A Very Different Type of Motorcycle Club
The CMA is very different from most other types of motorcycle clubs. They don’t insist their members wear certain colors, they’ve got no preference about what type of motorcycle anyone rides, and they’re far more likely to be found sipping a cup of tea than necking a bottle of vodka. In fact, the CMA is so very distinct from other motorcycle clubs, it doesn’t really regard itself as a club at all. Rather, it’s a ministry, with a team program that, as Wikipedia notes, is designed to “make ministers of their members.” Not only does this make it different from other motorcycle clubs, but it also makes it different from most other Christian ministries, which traditionally hold the clergy and the laity separate. The differences keep coming. While most motorcycle clubs have a president, the Christian Motorcyclists Association has a Board of Directors that work side by side with a group of six regional evangelists, a Lead evangelist, and Special Projects Evangelist, all of whom oversee the CMA nationally while applying state and area leaders to manage local matters.
Values and Mission Statement
Like most motorcycle clubs, the Christian Motorcyclists Association has a mission statement and set of values that it expects its members to uphold. However, if you were expecting their mission statement to run along the lines of certain other MCs (the Outlaw’s “God Forgives, Outlaws Don’t,” for example), prepare to be disappointed.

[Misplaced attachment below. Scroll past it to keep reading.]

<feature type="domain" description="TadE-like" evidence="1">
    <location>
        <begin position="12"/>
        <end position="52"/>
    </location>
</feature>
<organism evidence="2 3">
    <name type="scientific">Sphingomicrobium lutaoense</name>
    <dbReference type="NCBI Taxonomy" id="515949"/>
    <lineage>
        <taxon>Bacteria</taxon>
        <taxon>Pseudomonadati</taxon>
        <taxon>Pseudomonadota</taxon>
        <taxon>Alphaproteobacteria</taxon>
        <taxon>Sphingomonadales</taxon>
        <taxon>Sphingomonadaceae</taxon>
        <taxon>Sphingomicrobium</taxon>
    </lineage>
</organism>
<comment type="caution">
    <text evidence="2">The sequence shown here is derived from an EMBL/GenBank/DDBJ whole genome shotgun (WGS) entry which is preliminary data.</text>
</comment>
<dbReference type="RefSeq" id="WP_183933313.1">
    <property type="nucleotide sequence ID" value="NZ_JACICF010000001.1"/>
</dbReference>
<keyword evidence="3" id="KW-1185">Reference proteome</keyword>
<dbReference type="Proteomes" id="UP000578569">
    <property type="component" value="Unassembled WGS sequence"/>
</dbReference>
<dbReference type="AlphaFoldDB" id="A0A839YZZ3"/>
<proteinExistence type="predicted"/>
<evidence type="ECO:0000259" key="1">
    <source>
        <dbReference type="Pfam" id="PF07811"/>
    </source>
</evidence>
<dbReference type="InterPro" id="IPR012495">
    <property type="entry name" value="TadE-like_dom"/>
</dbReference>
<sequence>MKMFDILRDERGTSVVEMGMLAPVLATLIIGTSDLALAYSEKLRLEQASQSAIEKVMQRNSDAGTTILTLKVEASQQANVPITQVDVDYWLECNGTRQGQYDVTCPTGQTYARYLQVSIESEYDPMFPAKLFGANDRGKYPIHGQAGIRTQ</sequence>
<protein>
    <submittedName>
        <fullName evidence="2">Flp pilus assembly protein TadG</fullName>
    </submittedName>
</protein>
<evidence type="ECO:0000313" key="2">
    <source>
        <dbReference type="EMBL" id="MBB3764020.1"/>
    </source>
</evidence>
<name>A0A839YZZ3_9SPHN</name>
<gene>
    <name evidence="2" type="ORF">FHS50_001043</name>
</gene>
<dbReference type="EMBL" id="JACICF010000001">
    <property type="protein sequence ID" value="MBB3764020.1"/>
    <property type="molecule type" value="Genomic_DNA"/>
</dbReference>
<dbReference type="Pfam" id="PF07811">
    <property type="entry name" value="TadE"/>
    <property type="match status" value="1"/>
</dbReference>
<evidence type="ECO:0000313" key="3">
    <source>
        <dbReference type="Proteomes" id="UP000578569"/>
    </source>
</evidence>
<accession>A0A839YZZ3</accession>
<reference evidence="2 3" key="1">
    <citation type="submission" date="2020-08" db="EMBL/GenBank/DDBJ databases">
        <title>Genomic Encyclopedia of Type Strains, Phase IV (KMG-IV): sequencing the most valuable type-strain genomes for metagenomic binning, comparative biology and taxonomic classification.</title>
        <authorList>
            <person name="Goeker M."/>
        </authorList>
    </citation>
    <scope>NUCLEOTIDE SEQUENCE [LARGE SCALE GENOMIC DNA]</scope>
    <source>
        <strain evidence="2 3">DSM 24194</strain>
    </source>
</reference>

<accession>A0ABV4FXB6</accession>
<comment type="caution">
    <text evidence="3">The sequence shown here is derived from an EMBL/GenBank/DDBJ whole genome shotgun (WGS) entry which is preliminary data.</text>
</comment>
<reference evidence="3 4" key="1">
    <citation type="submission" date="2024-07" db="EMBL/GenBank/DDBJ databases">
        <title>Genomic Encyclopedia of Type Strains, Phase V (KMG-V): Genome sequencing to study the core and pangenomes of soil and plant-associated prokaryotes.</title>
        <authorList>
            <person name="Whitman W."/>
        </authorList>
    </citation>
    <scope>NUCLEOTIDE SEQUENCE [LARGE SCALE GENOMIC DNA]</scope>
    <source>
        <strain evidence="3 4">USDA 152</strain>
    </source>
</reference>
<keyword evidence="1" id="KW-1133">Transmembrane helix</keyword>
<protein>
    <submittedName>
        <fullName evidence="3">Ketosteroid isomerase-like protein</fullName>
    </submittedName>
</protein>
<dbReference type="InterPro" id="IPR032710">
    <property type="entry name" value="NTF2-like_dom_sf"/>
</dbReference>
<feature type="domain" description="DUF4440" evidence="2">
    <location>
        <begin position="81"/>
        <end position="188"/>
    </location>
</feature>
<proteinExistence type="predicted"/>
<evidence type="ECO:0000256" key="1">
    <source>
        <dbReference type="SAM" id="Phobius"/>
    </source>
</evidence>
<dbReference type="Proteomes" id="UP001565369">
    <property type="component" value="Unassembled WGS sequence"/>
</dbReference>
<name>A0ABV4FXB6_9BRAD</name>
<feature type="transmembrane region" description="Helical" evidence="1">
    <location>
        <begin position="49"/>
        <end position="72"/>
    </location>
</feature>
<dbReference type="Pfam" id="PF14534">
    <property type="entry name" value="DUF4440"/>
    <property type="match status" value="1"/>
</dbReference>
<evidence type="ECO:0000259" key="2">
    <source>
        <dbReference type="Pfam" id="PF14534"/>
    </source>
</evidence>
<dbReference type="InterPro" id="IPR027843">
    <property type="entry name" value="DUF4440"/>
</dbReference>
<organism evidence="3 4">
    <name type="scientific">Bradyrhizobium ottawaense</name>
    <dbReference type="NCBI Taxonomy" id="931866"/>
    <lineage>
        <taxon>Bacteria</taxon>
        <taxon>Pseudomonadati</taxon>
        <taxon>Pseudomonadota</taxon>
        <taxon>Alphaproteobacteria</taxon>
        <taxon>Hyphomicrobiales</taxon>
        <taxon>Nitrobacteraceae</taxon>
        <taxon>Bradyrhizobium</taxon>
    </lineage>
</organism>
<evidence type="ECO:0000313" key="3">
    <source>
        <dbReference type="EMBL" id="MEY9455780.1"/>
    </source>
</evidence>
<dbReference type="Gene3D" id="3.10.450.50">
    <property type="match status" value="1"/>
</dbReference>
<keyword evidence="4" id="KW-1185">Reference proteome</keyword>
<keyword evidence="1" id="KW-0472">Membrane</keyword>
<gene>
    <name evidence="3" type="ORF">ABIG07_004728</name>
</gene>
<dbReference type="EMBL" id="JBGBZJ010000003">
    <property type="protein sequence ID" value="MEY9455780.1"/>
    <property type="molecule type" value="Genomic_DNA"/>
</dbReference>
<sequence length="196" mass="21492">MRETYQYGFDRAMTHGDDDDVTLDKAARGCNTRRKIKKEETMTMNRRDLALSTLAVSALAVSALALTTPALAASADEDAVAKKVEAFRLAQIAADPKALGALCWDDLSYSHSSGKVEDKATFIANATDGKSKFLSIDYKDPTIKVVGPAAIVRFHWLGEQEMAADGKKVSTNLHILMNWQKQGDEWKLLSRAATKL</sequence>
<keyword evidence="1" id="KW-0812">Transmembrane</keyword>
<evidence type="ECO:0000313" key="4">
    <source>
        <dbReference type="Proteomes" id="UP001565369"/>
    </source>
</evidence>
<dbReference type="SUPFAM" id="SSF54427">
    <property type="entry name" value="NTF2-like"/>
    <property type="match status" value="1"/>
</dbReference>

As per their official website, their mission is ‘to raise up and equip a team of Christian motorcyclists worldwide that will be highly visible and credible as they reach out on the highways and byways in compassion without compromise.’ A worthy goal maybe, but how exactly do they do it? Numerous ways, in fact. Just some of the methods they utilize to uphold their mission include evangelistic outreach in the motorcycle community, resolving any issues in a ‘loving biblical manner,’ training their members to apply biblical truths, working to develop CMA in new and existing territories, holding annual leadership meetings, and sending quarterly communications.
To further enhance their efforts, the organization holds an annual fundraiser and ride called “Run For The Son” to raise funds for their mission both in the US and abroad. Additionally, state, regional, and national rallies are held frequently with the aim of providing support, fellowship, and fun for members. A monthly magazine called “Heartbeat” is available, as is a range of member-only merchandise such as tracts, accessories, and other goodies bearing the CMA back patch (yep – they may be a ministry rather than a conventional MC, but they still have a patch). If you want to wear a jacket with the CMA patch, you’ll need to pass the usual rites of passage first. Fortunately, you can forget about the type of initiation ceremonies other clubs like to engage in – the only thing you’ll be required to do to become a CMA member is complete the organization’s ministry team training series.